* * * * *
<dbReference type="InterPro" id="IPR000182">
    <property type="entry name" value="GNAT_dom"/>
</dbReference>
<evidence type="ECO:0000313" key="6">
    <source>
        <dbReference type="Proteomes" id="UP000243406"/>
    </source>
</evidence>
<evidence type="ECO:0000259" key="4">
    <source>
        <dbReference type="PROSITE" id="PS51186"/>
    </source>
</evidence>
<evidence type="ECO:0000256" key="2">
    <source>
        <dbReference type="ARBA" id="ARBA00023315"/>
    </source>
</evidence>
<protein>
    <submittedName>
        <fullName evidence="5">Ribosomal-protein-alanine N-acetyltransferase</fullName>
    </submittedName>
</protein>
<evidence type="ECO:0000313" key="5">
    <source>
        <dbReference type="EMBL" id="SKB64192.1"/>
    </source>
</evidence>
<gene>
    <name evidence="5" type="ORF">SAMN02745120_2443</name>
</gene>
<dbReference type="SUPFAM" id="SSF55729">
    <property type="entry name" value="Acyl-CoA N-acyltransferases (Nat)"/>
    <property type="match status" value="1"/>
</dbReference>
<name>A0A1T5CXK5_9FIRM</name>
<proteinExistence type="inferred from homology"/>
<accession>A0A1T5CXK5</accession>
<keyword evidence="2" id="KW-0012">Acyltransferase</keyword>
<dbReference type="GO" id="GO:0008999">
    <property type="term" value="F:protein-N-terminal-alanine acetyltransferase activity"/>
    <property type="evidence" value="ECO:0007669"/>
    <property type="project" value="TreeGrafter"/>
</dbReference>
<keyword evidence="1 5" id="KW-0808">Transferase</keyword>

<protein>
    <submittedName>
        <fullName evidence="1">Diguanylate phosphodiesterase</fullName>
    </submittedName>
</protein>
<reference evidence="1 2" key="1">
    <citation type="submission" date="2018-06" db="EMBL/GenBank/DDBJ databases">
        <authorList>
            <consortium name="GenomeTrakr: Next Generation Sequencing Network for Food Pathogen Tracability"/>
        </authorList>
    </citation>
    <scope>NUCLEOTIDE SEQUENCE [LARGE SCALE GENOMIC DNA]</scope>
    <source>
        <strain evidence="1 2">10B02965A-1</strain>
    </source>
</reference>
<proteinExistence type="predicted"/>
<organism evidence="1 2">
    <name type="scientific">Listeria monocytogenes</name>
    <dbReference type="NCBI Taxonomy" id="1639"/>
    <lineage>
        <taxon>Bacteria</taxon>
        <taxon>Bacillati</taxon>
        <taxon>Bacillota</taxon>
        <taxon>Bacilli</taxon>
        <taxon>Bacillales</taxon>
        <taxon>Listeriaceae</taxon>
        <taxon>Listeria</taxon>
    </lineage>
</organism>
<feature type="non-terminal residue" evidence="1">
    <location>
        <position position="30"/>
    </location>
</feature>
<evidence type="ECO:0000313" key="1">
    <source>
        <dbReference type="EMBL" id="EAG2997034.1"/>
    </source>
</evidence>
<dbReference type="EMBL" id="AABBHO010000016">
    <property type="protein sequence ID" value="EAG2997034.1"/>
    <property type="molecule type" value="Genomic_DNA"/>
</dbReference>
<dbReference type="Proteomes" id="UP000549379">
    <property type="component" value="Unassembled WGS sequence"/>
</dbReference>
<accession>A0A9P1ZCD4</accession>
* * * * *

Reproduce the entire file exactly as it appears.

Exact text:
<dbReference type="InterPro" id="IPR000182">
    <property type="entry name" value="GNAT_dom"/>
</dbReference>
<evidence type="ECO:0000313" key="6">
    <source>
        <dbReference type="Proteomes" id="UP000243406"/>
    </source>
</evidence>
<evidence type="ECO:0000259" key="4">
    <source>
        <dbReference type="PROSITE" id="PS51186"/>
    </source>
</evidence>
<evidence type="ECO:0000256" key="2">
    <source>
        <dbReference type="ARBA" id="ARBA00023315"/>
    </source>
</evidence>
<protein>
    <submittedName>
        <fullName evidence="5">Ribosomal-protein-alanine N-acetyltransferase</fullName>
    </submittedName>
</protein>
<evidence type="ECO:0000313" key="5">
    <source>
        <dbReference type="EMBL" id="SKB64192.1"/>
    </source>
</evidence>
<gene>
    <name evidence="5" type="ORF">SAMN02745120_2443</name>
</gene>
<dbReference type="SUPFAM" id="SSF55729">
    <property type="entry name" value="Acyl-CoA N-acyltransferases (Nat)"/>
    <property type="match status" value="1"/>
</dbReference>
<name>A0A1T5CXK5_9FIRM</name>
<proteinExistence type="inferred from homology"/>
<accession>A0A1T5CXK5</accession>
<keyword evidence="2" id="KW-0012">Acyltransferase</keyword>
<dbReference type="GO" id="GO:0008999">
    <property type="term" value="F:protein-N-terminal-alanine acetyltransferase activity"/>
    <property type="evidence" value="ECO:0007669"/>
    <property type="project" value="TreeGrafter"/>
</dbReference>
<keyword evidence="1 5" id="KW-0808">Transferase</keyword>

<protein>
    <submittedName>
        <fullName evidence="1">Diguanylate phosphodiesterase</fullName>
    </submittedName>
</protein>
<reference evidence="1 2" key="1">
    <citation type="submission" date="2018-06" db="EMBL/GenBank/DDBJ databases">
        <authorList>
            <consortium name="GenomeTrakr: Next Generation Sequencing Network for Food Pathogen Tracability"/>
        </authorList>
    </citation>
    <scope>NUCLEOTIDE SEQUENCE [LARGE SCALE GENOMIC DNA]</scope>
    <source>
        <strain evidence="1 2">10B02965A-1</strain>
    </source>
</reference>
<proteinExistence type="predicted"/>
<organism evidence="1 2">
    <name type="scientific">Listeria monocytogenes</name>
    <dbReference type="NCBI Taxonomy" id="1639"/>
    <lineage>
        <taxon>Bacteria</taxon>
        <taxon>Bacillati</taxon>
        <taxon>Bacillota</taxon>
        <taxon>Bacilli</taxon>
        <taxon>Bacillales</taxon>
        <taxon>Listeriaceae</taxon>
        <taxon>Listeria</taxon>
    </lineage>
</organism>
<feature type="non-terminal residue" evidence="1">
    <location>
        <position position="30"/>
    </location>
</feature>
<evidence type="ECO:0000313" key="1">
    <source>
        <dbReference type="EMBL" id="EAG2997034.1"/>
    </source>
</evidence>
<dbReference type="EMBL" id="AABBHO010000016">
    <property type="protein sequence ID" value="EAG2997034.1"/>
    <property type="molecule type" value="Genomic_DNA"/>
</dbReference>
<dbReference type="Proteomes" id="UP000549379">
    <property type="component" value="Unassembled WGS sequence"/>
</dbReference>
<accession>A0A9P1ZCD4</accession>